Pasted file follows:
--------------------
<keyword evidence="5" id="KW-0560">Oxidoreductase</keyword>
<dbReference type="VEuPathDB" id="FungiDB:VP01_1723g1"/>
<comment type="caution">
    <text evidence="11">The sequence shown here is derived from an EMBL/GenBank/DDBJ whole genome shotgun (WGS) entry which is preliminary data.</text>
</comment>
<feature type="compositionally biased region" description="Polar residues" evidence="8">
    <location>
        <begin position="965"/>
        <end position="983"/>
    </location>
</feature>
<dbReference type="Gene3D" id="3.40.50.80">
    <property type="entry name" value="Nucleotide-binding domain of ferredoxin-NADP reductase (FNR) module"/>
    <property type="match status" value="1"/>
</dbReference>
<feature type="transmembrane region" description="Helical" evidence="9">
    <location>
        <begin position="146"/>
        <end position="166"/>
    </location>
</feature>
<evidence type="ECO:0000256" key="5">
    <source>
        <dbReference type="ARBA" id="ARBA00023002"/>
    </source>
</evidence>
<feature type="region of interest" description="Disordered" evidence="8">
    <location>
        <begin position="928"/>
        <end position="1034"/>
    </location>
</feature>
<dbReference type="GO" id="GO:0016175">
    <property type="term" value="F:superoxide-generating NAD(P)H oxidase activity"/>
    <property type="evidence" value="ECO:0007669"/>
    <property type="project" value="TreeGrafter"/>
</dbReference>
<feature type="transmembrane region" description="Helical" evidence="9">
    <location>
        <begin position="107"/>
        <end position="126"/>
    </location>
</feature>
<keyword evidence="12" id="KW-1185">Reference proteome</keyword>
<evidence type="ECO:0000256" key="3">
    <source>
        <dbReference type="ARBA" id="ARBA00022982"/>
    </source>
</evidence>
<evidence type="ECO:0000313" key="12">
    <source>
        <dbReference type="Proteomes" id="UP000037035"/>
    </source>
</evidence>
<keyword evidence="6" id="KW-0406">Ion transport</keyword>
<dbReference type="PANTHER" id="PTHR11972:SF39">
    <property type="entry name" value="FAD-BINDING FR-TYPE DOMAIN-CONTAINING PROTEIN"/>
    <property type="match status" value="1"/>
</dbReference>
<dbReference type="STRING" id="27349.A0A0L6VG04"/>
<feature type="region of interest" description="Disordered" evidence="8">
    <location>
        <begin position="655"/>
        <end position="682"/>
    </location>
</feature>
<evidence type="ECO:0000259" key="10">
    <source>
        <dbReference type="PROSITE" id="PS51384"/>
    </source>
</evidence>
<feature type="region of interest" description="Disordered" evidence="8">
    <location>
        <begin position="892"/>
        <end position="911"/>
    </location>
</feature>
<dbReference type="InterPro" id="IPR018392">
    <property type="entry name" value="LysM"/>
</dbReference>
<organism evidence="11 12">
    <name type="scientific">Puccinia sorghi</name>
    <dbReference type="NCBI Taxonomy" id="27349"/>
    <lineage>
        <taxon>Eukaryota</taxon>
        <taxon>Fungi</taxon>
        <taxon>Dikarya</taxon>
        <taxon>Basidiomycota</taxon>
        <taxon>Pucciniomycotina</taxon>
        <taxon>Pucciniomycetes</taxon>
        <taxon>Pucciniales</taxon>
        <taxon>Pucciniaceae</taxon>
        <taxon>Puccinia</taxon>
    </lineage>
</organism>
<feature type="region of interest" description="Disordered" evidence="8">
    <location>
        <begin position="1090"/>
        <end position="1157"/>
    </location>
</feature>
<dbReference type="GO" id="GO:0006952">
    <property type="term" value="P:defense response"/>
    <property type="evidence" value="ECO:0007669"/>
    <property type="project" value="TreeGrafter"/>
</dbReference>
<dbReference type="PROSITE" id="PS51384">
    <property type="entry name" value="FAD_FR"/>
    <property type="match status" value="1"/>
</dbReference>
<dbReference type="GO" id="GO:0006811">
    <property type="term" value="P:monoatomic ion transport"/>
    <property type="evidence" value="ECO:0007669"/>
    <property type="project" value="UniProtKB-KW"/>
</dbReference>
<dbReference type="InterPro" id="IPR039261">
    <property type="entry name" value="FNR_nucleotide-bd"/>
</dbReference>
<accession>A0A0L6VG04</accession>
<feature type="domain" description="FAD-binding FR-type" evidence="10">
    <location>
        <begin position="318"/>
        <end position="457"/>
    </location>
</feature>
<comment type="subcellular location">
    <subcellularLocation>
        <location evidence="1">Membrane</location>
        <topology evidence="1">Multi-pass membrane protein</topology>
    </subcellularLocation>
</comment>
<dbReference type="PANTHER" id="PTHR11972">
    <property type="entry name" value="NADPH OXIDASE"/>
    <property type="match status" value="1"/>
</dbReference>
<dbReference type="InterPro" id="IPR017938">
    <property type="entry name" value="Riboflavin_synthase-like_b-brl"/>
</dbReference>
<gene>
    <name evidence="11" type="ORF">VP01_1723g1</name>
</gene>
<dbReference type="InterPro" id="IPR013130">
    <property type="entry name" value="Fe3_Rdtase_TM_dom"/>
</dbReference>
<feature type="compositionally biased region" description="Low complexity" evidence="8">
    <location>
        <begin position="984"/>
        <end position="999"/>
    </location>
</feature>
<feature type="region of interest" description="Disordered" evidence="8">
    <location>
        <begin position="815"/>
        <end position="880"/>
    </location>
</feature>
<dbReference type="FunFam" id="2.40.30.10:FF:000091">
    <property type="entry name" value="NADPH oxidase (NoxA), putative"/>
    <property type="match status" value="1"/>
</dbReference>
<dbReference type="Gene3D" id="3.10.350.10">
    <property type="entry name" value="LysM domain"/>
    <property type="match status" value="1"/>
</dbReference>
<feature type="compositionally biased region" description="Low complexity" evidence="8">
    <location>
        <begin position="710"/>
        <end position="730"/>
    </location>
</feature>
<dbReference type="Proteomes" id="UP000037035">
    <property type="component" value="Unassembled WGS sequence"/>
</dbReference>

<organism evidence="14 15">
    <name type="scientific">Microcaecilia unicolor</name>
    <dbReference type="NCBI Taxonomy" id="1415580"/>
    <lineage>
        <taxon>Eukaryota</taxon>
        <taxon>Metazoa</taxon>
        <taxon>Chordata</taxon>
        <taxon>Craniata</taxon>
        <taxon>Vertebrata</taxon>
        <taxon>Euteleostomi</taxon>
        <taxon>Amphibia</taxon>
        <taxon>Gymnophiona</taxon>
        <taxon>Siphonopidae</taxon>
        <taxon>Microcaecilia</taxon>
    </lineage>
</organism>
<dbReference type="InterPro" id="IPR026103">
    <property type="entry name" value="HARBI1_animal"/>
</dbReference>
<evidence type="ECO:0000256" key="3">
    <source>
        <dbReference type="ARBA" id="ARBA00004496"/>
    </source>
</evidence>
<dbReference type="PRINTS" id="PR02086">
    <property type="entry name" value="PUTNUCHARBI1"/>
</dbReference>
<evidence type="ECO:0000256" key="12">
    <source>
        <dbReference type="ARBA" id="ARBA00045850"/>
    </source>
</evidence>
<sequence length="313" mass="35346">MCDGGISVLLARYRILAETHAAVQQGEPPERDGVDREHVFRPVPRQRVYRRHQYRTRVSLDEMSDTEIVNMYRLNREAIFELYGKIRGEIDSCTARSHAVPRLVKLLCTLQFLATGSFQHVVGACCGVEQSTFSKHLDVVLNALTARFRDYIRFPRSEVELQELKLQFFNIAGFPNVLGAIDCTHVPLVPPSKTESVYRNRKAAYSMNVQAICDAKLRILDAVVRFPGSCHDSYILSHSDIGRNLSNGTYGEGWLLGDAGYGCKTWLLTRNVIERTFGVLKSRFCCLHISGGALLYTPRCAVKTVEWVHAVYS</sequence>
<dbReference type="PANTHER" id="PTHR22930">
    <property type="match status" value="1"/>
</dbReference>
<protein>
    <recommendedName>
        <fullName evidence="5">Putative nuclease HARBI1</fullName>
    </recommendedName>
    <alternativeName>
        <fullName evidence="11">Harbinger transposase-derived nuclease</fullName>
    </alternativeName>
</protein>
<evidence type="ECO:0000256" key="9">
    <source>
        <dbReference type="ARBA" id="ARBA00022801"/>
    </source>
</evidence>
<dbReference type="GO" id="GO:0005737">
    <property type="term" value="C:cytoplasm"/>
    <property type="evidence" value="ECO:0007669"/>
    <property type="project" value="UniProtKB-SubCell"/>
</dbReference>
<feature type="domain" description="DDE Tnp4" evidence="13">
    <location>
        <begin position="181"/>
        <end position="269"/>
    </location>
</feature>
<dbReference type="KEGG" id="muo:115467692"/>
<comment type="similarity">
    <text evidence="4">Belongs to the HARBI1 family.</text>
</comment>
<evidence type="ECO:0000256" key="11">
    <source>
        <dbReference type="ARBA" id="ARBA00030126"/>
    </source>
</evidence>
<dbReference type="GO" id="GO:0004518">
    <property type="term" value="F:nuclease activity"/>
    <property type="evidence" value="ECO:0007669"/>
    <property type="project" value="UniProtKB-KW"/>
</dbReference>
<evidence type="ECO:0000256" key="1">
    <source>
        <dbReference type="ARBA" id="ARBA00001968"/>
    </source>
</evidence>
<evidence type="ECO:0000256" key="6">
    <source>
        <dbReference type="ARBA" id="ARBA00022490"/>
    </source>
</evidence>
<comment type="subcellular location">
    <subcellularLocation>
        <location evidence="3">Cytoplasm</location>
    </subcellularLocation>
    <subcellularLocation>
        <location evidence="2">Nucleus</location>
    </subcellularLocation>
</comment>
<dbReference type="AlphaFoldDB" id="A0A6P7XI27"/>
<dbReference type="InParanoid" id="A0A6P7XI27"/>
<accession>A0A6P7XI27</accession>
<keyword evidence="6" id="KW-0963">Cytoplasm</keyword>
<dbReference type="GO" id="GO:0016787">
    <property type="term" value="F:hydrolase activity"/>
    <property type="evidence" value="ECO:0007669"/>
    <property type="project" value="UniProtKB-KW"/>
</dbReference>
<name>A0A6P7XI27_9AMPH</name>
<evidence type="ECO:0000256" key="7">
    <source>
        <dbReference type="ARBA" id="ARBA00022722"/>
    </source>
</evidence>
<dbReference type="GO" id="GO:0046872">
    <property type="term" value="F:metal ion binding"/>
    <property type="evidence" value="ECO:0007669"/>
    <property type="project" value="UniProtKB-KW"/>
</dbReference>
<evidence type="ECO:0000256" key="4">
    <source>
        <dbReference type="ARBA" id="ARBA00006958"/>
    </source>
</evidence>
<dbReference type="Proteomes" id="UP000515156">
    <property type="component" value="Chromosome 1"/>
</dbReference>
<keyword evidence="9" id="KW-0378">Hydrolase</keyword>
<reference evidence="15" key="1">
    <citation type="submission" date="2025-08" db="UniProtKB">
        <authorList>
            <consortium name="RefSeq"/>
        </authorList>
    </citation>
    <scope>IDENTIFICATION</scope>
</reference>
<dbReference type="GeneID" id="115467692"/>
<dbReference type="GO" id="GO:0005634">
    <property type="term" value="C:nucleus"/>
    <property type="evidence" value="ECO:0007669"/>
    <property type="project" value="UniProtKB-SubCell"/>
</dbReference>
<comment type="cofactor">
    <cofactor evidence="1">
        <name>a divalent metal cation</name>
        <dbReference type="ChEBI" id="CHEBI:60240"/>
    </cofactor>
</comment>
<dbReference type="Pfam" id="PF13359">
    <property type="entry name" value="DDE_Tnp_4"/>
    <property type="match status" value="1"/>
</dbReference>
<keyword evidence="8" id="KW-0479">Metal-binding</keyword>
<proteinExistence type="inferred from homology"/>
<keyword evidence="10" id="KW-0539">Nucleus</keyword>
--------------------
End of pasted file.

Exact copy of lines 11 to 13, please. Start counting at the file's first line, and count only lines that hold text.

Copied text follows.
</feature>
<dbReference type="Gene3D" id="3.40.50.80">
    <property type="entry name" value="Nucleotide-binding domain of ferredoxin-NADP reductase (FNR) module"/>